In case you didn’t notice, we are deep into election season. Discussion of Supreme Court vacancies, presidential debates, and local races abound. Even with all the focus on the election, the rest of the world hasn’t stopped. The same is true for ag law. This edition of the Harvest includes discussion of ag-related bills moving through the Ohio General Assembly, federal lawsuits involving herbicides and checkoff programs, and some wiggle room for organic producers who have had a hard time getting certified with all the pandemic-related backups and shutdowns.
Changes to Ohio Drainage Law considered in Senate—The Ohio Senate’s Agriculture & Natural Resources Committee continues to hold hearings on HB 340, a bill that would revise drainage laws. The bill was passed in the house on June 9, 2020. The 157 page bill would amend the current drainage law by making changes to the process for proposing, approving, and implementing new drainage improvements, whether the petition is filed with the board of the Soil and Water Conservation District, the board of county commissioners, or with multiple counties to construct a joint county drainage improvement. The bill would further apply the single county maintenance procedures and procedures for calculating assessments for maintenance to multi-county ditches and soil and water conservation districts. You can find the current language of the bill, along with a helpful analysis of the bill, here.
Purple paint to warn trespassers? Elsewhere in the state Senate, SB 290 seems to be moving again after a lengthy stall, as it was recently on the agenda for a meeting of the Local Government, Public Safety & Veterans Affairs Committee. If passed, SB 290 would allow landowners to use purple paint marks to warn intruders that they are trespassing. The purple paint marks can be placed on trees or posts on the around the property. Each paint mark would have to measure at least three feet, and be located between three and five feet from the base of the tree or post. Furthermore, each paint mark must be “readily visible,” and the space between two marks cannot be more than 25 yards. You can see the text, along with other information about the bill here.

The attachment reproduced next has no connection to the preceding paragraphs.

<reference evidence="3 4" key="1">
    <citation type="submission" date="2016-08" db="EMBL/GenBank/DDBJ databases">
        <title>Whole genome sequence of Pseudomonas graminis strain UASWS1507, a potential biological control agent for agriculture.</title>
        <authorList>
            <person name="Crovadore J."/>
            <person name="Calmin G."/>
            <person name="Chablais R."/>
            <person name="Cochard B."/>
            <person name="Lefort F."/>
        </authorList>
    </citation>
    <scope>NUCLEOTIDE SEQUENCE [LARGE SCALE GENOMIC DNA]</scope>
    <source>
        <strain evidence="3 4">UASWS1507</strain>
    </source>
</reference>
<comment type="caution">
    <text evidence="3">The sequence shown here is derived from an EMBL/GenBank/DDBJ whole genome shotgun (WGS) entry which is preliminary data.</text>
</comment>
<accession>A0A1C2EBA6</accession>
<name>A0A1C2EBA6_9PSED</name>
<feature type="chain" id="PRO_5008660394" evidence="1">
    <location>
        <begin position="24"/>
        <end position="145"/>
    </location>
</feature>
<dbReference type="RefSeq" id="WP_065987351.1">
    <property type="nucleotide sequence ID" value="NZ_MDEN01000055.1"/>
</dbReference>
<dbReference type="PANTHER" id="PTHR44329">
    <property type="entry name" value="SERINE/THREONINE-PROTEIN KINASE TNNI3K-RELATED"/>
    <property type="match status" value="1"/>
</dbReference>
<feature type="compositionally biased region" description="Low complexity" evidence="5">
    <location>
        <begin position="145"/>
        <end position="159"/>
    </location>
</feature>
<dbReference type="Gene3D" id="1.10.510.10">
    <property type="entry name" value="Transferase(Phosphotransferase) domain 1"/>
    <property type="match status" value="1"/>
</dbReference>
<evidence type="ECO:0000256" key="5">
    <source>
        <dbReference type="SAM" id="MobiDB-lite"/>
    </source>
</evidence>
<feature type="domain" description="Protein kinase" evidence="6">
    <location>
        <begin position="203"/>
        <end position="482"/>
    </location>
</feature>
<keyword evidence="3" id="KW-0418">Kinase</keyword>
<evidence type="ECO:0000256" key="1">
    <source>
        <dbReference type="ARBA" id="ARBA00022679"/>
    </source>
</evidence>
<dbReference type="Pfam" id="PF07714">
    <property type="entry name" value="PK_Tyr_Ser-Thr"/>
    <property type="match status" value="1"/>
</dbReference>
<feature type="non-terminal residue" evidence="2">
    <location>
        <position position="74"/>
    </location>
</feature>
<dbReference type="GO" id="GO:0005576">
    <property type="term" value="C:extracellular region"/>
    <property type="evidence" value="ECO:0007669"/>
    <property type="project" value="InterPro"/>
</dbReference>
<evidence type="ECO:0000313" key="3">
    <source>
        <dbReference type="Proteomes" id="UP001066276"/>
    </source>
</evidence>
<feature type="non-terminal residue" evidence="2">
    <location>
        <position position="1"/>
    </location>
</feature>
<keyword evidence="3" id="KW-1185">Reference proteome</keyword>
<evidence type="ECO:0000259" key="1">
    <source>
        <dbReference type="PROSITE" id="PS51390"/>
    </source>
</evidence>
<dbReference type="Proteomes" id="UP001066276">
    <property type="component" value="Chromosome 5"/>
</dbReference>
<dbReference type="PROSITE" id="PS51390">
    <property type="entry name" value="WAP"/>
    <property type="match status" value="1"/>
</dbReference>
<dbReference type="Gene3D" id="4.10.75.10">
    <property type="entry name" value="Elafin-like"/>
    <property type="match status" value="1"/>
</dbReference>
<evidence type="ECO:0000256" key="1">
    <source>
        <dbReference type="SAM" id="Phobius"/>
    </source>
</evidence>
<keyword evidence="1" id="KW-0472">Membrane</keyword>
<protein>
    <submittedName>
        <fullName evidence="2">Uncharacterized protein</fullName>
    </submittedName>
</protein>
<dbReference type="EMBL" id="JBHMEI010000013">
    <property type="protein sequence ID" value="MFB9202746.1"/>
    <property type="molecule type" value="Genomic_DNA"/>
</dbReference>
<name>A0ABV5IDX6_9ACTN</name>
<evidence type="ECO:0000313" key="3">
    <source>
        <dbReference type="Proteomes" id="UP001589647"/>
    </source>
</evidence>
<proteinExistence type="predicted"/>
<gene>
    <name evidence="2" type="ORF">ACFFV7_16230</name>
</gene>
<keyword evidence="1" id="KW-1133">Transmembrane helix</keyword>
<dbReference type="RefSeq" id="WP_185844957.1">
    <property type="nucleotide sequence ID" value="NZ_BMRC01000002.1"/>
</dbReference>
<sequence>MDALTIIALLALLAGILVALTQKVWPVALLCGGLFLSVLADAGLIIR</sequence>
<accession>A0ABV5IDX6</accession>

Environmental groups look to “Enlist” more judges to reevaluate decision. In July, the U.S. Court of Appeals for the Ninth Circuit decided it would not overturn the EPA registration for the herbicide Enlist Duo, which is meant to kill weeds in corn, soybean, and cotton fields, and is made up of 2,4-D choline salt and glyphosate. Although the court upheld registration of the herbicide, it remanded the case so that EPA could consider how Enlist affects monarch butterflies. The court found that EPA failed to do this even though it was required under the Federal Insecticide, Fungicide, and Rodenticide Act (FIFRA). On September 15, 2020, the Natural Resources Defense Council (NRDC) and other groups involved in the lawsuit filed a petition to rehear the case “en banc,” meaning that the case would be heard by a group of nine judges instead of just three. If accepted, the rehearing would involve claims that the EPA did not follow the Endangered Species Act when it made the decision to register Enlist Duo.
R-CALF USA has a “beef” with federal checkoff program. Earlier this month, the Ranchers-Cattlemen Action Legal Fund, United Stockgrowers of America (R-CALF USA) sued the United States Department of Agriculture (USDA) in the U.S. District Court for the District of Columbia. R-CALF USA has filed a number of lawsuits involving the Beef Checkoff program over the years, including several that are on-going. Their argument, at its most basic, is that the Beef Checkoff violates the Constitution because ranchers and farmers have to “subsidize the private speech of private state beef councils through the national beef checkoff program.” In this new complaint, R-CALF USA alleges that when USDA entered into MOUs (memorandums of understanding) with private state checkoff programs in order to run the federal program, its actions did not follow the Administrative Procedure Act (APA). R-CALF USA argues that entering into the MOUs was rulemaking under the APA. Rulemaking requires agencies to give notice to the public and allow the public to comment on the rule or amendment to the rule. Since USDA did not follow the notice and commenting procedures when entering into the MOUs, R-CALF USA contends that the MOUs violate the APA. R-CALF USA further argues that did not consider all the facts before it decided to enter into the MOUs, and therefore, the agency’s decision was arbitrary and capricious under the APA. You can read R-CALF USA’s press release here, and the complaint here.